Tsitsi Dangarembga


Tsitsi Dangarembga pic

Nervous Conditions has been at the top of my reading list for many years. It made it to the number one slot when a friend of mine in Gambia, who loaned it, held it in front of me and said, “have you read this, yet”? The cover stared at me as I mentally ticked it off as, ‘just another book I have to read’. She said, “here’s your book back – please read it, you have to read it’ – so I did. Thank you Musufing!



Now having done so, I can’t even tell you the single or main element that makes this book so special. I enjoyed it because it is simply written, exposing many truths. Too many truths that I think we often want to ignore or acknowledge, as Africans, as women, as humans. These truths, issues and problems are both specifically African, and not. A discussion on eating disorders, especially in regards to young people on British television recently was screening in the background as I read, experiencing the struggle of one of the protagonists, Nyasha, as she slowly unravelled and lost control of her life, whilst attempting to control it, through eating a large meal, which her family demanded she do, then vomiting it out in secret. Imagine in 1960’s Africa how this was perceived? A disobedient, ungrateful girl who was regarded as ‘too English’ by her peers and extended family yet she was desperately trying to re-adjust herself, recognising that the Western influence in her life, was far from benefiting her, now that she had returned home. Can Nyasha recover from this? Tambu, her poor cousin, can see her deterioration, but is too scared to tell her family that something is desperately wrong with her cousin. She is conflicted by not wanting to be disrespectful to her elders, which could also lead to her being removed from the household now providing her with a  ‘privileged’ education, especially Nyasha’s father Babamkuru, the most revered member of the family (except it is his wife’s money not his degrees that feed his extended family.) Yet no-one realises or wants to acknowledge that Maiguru is as educated as her husband, she is visible only as his pacifier and cook on the family homestead when they visit. Tambu does eventually stand up to him on an issue that she cannot reconcile though.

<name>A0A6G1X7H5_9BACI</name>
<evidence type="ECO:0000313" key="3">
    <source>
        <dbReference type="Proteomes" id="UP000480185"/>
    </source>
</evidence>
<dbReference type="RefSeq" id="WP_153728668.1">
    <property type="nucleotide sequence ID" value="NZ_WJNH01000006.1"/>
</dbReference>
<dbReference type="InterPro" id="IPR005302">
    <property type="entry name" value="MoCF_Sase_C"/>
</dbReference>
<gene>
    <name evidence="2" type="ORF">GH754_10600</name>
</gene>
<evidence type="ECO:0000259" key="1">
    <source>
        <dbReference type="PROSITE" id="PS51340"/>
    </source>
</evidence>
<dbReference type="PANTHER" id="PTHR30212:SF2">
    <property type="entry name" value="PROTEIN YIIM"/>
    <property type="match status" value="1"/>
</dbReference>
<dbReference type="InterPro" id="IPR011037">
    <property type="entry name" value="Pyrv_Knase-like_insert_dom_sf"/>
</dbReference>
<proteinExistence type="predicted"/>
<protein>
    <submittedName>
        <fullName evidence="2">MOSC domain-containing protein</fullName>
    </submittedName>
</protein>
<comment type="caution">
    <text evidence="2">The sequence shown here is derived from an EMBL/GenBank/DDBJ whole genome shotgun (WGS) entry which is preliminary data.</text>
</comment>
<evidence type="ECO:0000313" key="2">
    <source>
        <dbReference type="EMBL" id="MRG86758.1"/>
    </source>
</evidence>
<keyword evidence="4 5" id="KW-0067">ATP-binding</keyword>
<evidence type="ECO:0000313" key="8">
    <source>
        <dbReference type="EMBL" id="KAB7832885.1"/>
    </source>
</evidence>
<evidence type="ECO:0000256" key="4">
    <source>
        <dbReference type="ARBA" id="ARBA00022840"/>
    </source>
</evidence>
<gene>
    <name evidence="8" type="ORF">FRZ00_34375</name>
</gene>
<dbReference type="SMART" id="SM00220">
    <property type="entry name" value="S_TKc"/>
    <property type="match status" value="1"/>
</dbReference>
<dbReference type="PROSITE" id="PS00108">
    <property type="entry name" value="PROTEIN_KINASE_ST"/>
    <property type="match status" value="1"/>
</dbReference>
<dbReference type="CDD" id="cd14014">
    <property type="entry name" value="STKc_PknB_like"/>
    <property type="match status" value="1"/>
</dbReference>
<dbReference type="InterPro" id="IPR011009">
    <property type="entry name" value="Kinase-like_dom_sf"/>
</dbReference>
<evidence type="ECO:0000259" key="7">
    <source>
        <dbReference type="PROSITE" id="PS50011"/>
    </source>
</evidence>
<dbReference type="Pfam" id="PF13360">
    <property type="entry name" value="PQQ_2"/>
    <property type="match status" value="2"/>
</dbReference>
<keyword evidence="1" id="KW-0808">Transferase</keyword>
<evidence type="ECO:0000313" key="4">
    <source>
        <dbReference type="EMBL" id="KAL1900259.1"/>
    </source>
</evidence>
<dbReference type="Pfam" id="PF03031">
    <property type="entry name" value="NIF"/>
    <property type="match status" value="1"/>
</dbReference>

Fifteen years after this book was first published the issues that this family faces in ‘post Rhodesia’, are just as prevalent today. The role and place of women in (East) African society, class issues (generally, in Africa) is told honestly. Its rebellious and revolutionary without screaming and  shouting it in your face.



Heralding education as a means to uplift families from poverty is no doubt, important but should not transcend everything else. Education that is supposed to bring us salvation, education that our parents save and slave, for can enslave us. It becomes a cruel overseer if not balanced with everyday life, and community based, education. ‘Westernised’ education and our traditional cultures can strip us of our freedom without also incorporating basic common sense, morals and values. This is what sat with me after my first reading.



Nervous Conditions is a book that I am going to recommend for struggling fiction writers to read; it is a lesson in how writing ‘what you know’ allows you to tell a story simply and effectively. It’s a study in effective characterisation; tension building, use of conflict, how to write a memorable opening and a strong closing without ending; how to incorporate issues that are at the same, local yet global… (everything those expensive creating writing courses and degrees attempt to make you do). Just read Nervous Conditions – one of the best fiction courses you can take, in barely 200 pages.


Kadija Sesay








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